Fostering BLOGS

Tomorrow is a new day

We have been here many times before

Had quite a hilarious walk up to school with my neighbour this morning as we both tried to balance phones under our ears whilst I pushed Alice in her wheelchair and she pushed a double buggy up the hill and carrying a number of book bags and PE kits under our arms. It took me 42 attempts to get through to make an appointment for Annie at the GP. We have the most ridiculous system of only being able to book appointments at 8.30am in the morning. Of course half the town are trying to get through, so it can end up being a bit of a game.

Persuading the receptionist you actually need to see the GP can also be quite ‘fun’- if your idea of fun is never quite getting what you want! They masterly quiz you about what the problem is and skilfully redirect you towards an appointment with a nurse or avoiding it altogether and popping you onto the triage list for a call-back! I have learnt that the trick is to be typically British – be overly polite, ask them about their day, and apologise for troubling them!

Before we even arrive at the GP, I know the diagnosis will be tonsillitis. We have been here many times before.

I know the drill. I’m a hardened veteran of GP surgeries now.

For instance, I know if you go to the doctors too soon you’ll be sent on your way with the message that its probably viral. So the best thing to do is sit it out a few more days. You alternate doses of paracetamol and ibuprofen while they steadily get worse and bad enough to get those all important antibiotics which will actually make them better!

After attending the appointment with the GP, we get home and have to persuade Annie that she really does want to take her medicine. We have a sweet drink and chocolate on stand by ready to give her as she swallows the concoction of an unpronounceable medicine with a fake banana flavour. After a few gags she finally gets it down. Phew! 1 dose down. Only 27 more to go!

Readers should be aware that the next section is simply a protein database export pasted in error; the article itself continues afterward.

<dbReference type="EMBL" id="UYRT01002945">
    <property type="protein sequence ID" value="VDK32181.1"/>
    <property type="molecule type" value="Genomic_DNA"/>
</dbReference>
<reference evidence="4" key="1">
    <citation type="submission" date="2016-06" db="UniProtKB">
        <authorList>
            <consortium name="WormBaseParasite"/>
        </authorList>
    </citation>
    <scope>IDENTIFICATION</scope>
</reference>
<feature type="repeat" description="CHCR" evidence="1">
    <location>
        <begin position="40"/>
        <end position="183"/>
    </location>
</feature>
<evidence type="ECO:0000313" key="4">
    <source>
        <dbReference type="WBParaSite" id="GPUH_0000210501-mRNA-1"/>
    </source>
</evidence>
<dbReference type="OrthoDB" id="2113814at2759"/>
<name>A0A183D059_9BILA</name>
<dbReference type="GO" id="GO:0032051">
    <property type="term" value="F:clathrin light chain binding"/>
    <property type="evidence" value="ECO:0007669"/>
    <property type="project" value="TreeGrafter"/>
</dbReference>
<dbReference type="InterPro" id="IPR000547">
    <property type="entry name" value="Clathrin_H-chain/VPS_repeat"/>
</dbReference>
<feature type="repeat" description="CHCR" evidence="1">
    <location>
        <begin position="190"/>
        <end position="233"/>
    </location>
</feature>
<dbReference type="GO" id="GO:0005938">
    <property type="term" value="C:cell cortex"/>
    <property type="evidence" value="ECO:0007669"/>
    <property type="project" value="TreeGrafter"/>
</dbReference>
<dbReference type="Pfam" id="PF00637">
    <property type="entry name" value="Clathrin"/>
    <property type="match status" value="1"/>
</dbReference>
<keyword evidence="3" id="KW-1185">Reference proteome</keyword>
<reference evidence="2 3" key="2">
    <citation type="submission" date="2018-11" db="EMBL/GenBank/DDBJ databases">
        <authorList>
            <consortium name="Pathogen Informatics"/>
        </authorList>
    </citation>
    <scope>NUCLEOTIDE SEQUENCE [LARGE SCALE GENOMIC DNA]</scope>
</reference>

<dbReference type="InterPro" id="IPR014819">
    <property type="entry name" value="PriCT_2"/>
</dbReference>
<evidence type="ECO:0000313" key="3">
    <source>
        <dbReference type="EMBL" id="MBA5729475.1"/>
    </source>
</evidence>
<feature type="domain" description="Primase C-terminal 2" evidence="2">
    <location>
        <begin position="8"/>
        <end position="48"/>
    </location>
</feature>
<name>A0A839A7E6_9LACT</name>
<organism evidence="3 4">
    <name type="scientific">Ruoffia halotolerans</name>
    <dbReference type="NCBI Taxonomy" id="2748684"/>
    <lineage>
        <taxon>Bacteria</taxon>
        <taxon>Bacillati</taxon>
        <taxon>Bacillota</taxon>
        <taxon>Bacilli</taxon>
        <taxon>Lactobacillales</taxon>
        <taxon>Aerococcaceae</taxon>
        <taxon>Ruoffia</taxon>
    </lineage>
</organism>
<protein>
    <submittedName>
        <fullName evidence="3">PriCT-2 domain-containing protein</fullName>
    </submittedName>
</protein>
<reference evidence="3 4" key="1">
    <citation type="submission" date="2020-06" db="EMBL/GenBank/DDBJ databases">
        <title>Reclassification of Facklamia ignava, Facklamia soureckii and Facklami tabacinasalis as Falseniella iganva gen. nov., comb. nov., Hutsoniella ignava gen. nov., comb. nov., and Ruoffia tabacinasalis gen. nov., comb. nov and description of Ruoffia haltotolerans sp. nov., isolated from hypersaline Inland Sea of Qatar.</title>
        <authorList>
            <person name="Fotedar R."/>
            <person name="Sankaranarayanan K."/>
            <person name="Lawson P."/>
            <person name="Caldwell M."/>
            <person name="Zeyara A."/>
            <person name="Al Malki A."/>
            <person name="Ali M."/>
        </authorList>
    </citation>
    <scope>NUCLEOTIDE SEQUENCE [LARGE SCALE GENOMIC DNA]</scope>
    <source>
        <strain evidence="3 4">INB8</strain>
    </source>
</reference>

After a long day confined to barracks, I finally got half an hour out in the fresh air to do the school run. I knew Alice had not had a good day at school when I could see that her two learning support assistants Mrs P and Mrs A were with her. Mrs A the morning LSA came out with her to tell me things hadn’t gone so well. She did not want to eat the pasta she was given for dinner. In fact, she was so opposed to eating it that she decided screaming was the better option. After some time the support assistant scraped off the sauce and offered it again. It was still not to her liking. Mrs A said she was worried because Alice had not eaten anything, So she went to the kitchen and asked the chef to make her an alternative meal (deep sigh). Food has always been an area of control for Alice – and today she won the game.

It basically came down to a lack of communication between staff members. Two steps back for us. I know we will pay for it later.

Sure enough when teatime came she sat at the table and screamed. She did not want to eat. Not that she had actually tasted what was in front of her. She had made her mind up that she was not going to eat before the plate was brought to the table. I carried her through to the living room and told her she could return when she had calmed down. We have learnt that there is no point trying to negotiate. She just doesn’t respond to reason. She is a six year old girl with the comprehension of a three year old toddler. After 10 minutes, I gave her the option to return. Alice responded by screaming and muttering something about it not being fair. I left her to it. After another 10 minutes, she retuned to the table. She ate a little of her meal. I was glad we persevered, I’m glad she ate the little that she did. But it didn’t feel like much of a win.

Tomorrow is a new day.

A Family Less Ordinary